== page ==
Dunmore Cave is located in an isolated limestone outcrop on the Castlecomer plateau, overlooking the Dinin River valley some seven miles to the north of Kilkenny city.
The areas in Ireland in which caves are most abundant include the Burren of Co. Clare, the Marble Arch area of Co. Fermanagh and the uplands of Co. Leitrim and Co. Sligo. All these areas, and Dunmore, are formed of Carboniferous limestone, laid down over 300 million years ago. Part of the interest of Dunmore Cave stems from the fact that it is the only cave of significance known in south-east Ireland and its nearest rival in size is the Mitchelstown Cave in Co. Tipperary some fifty miles away.
The largest Irish cave so far discovered, Pollnagollum, Co. Clare is over seven miles long and the deepest is over 150 metres below the surface. By contrast, Dunmore Cave contains less than a quarter of a mile of passages and its deepest point is only some 50 metres below the entrance. Yet, despite its modest size, the beauty of its formations and its scientific and historical interest make it one of Ireland's most fascinating caverns.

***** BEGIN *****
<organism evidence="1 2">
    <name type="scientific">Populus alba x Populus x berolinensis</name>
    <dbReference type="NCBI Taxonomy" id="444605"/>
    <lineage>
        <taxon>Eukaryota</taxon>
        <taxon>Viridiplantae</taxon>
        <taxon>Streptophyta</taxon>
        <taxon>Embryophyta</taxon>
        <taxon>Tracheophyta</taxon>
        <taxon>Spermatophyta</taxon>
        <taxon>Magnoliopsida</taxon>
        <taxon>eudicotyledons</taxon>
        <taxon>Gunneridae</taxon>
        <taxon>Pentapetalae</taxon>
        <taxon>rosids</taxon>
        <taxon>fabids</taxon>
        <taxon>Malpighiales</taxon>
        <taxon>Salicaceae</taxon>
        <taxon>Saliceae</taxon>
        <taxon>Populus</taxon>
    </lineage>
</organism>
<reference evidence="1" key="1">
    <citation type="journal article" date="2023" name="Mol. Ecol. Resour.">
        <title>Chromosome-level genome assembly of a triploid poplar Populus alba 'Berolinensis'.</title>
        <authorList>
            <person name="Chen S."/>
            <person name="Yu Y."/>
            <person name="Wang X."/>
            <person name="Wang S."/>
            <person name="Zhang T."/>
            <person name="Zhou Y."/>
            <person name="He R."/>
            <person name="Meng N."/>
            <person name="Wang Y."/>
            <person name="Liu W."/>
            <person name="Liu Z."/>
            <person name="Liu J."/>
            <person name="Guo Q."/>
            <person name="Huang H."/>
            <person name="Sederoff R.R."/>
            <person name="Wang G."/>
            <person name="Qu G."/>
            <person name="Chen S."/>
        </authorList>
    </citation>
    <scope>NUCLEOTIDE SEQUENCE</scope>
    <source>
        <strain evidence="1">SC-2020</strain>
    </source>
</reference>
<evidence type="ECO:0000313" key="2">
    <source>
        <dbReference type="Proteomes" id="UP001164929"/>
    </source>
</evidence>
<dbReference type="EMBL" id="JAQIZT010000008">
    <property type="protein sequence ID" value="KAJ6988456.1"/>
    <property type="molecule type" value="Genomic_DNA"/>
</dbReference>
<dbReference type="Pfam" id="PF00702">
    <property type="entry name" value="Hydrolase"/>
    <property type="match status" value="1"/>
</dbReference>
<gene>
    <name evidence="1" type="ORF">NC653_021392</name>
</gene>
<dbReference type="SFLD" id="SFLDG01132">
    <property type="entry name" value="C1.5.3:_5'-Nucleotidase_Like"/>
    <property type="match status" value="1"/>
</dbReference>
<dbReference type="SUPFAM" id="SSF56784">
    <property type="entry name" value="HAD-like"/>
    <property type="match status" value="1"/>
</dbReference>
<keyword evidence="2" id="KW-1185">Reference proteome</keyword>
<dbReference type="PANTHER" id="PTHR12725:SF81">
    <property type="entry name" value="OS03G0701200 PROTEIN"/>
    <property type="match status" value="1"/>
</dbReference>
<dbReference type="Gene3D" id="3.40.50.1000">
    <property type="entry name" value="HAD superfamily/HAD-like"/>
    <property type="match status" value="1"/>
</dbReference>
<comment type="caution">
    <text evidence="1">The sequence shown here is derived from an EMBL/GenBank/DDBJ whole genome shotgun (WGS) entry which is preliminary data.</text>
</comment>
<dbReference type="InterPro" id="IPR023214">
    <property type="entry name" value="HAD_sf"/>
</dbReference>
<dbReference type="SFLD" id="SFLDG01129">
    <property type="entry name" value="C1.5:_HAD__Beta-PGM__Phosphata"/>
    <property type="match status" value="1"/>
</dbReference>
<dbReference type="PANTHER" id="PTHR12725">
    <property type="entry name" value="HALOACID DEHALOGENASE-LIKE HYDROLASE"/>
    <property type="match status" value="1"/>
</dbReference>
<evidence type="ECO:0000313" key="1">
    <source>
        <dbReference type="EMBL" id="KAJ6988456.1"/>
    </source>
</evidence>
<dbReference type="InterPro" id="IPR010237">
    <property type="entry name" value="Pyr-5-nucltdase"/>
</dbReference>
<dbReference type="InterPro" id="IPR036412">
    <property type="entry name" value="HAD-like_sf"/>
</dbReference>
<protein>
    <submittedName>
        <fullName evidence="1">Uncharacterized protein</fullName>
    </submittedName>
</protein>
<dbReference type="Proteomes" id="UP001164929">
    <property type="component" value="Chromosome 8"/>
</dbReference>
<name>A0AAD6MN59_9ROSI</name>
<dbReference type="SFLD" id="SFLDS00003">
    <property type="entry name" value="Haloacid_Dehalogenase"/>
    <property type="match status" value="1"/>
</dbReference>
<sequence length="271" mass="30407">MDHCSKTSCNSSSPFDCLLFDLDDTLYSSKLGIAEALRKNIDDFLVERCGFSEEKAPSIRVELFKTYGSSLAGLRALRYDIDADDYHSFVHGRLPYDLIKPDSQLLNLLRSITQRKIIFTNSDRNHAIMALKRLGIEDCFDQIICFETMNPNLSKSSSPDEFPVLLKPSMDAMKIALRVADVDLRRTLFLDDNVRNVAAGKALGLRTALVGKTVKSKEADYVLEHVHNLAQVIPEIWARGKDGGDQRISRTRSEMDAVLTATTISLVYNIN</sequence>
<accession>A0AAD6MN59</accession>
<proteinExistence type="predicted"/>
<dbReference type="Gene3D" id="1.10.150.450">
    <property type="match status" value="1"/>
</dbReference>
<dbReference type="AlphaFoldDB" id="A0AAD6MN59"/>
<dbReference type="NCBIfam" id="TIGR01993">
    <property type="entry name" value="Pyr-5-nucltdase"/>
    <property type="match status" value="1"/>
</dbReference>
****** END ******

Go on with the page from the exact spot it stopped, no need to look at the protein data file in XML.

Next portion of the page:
The cave, with its imposing entrance, has been known for centuries but it is only comparatively recently that it has been fully explored and attempts have been made to unravel its history. Until the seventeenth century caves were regarded with dread and awe as being entrances to Hell, and to this day caves are still objects of mystery and fear for many people. From the eighteenth century onwards a number of visitors, including scientists and historians, have written about the cave.
Dunmore cave is, since 1940, in the care of the Commissioners of Public Works as a National Monument because of its historic interest. Research on geological and historical aspects of the cave has been pursued making it one of the best documented cave sites in Europe. In 1967 a Development Committee for the cave was formed, largely through the enthusiasm of the late J.C. Coleman and as a result a visitor centre and site museum was built and the cave surroundings were landscaped. Stairs and walkways and an extensive lighting system were installed inside the cave thus enabling its main features to be viewed by the general public without any need to engage in pot holing.
Dunmore Cave consists of a series of chambers connected by short lengths of narrower passageway. The names assigned to the principal chambers in recent literature differ from those which are believed to have been in general use locally in earlier times. The traditional names are used here.